The smell of plastic VHS boxes fills 1625 E. Irving Pl. It’s the right-next-door-to-Bullseye-Records home of Video Nerd, opened by Xavier Leplae, but being operated until April by Milwaukee’s very own sleaze trash filmmaker, Frankie Latina.
The store has the outside appearance of something you might see in a film that stars Mario Almada, or is directed by David Cronenberg: simple black lettering on white wood. I first found out about Video Nerd through my fellow trash film enthusiast Max Knowlton Sachner. He was showing off his haul of VHS tapes acquired here, with cover art ranging between H.R. Giger and goofy, brightly colored monsters doing disgusting things to humans.
“Can I text you later? I’m going on a VHS hunt this afternoon. Some guy out on a farm claims to have a million of them,” Frankie tells me. Well…this is how I learn how the store generally stocks its inventory.
Frankie himself directed a film, Modus Operandi, which made its way around the independent film circuit some years ago, and was particularly captivating for making full use of the seedy side of Milwaukee. Filming locations included the now-closed Camelot and Hillside strip clubs, in all their carpeted 5-p.m.-on-a-Wednesday glory. The film stars Danny Trejo, grinning diabolically while holding an eyeball on a corkscrew. Of course, no independent Milwaukee film would be complete without an appearance by Mark Borchardt, an icon for those who truly live and breathe celluloid.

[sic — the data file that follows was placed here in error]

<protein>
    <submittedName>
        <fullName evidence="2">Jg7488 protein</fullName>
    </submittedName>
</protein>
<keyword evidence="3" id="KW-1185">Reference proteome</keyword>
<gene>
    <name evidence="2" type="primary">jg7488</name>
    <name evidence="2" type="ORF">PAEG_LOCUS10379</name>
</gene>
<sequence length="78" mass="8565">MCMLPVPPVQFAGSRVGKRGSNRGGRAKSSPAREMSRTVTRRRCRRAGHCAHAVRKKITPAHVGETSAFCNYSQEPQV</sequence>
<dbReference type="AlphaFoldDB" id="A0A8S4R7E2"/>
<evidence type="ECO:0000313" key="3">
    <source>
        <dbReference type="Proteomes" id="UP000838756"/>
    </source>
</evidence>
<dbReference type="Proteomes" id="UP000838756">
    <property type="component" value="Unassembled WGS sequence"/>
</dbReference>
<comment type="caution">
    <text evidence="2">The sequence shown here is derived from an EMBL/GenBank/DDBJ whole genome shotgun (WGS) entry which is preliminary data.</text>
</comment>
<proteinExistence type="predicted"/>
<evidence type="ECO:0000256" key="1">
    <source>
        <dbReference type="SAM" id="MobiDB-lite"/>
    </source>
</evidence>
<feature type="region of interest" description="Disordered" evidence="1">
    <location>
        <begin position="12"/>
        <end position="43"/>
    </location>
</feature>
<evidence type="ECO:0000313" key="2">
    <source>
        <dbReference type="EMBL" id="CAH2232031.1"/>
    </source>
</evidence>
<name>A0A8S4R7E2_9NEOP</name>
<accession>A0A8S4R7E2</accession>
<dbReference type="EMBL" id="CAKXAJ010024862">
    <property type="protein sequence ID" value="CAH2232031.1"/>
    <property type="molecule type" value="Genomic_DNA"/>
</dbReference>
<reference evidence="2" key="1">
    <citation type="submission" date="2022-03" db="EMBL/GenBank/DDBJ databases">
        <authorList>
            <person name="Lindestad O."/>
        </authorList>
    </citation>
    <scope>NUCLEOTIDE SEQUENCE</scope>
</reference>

Video Nerd sells VHS, DVD, Blu-ray, and music, much like all the Mega Media Xchanges scattered throughout the city. But Video Nerd is curated by Xavier and Frankie, who were both part of Riverwest Film & Video, that haven for film geeks and scholars alike. There is a giant disco ball dangling from the ceiling, with a TV playing old exploitation movies or classic films, depending when you go. Usually the films are wild in one way or another, with titles like Attack Of The Beast Creatures or Asesino De Medianoche.
There is a magic in places like these, run by people who truly speak to their tribe, where people can gawk and be amazed and pick up a copy of something and say “No fucking way—they actually have this?!” There are companies like Mondo Macabro, Something Weird Video, and Blue Underground doing their best to re-release these films, to cater to all the freaks who truly thrive on the fake blood and go-go women and angles that show the barrel of a gun firing with a sweaty, mustachioed man holding the trigger.
Video Nerd has red walls and shelves filled with films like these, with Criterion releases for the classier filmgoers. Pinball machines with movie themes also lean against the walls, completing the late-’70s-through-early-’90s time warp feel, where a greasy teenager could fiddle with the buttons and mutter under their breath while their friend sipped from a Big Gulp, looking casually at the “big box” adult titles.
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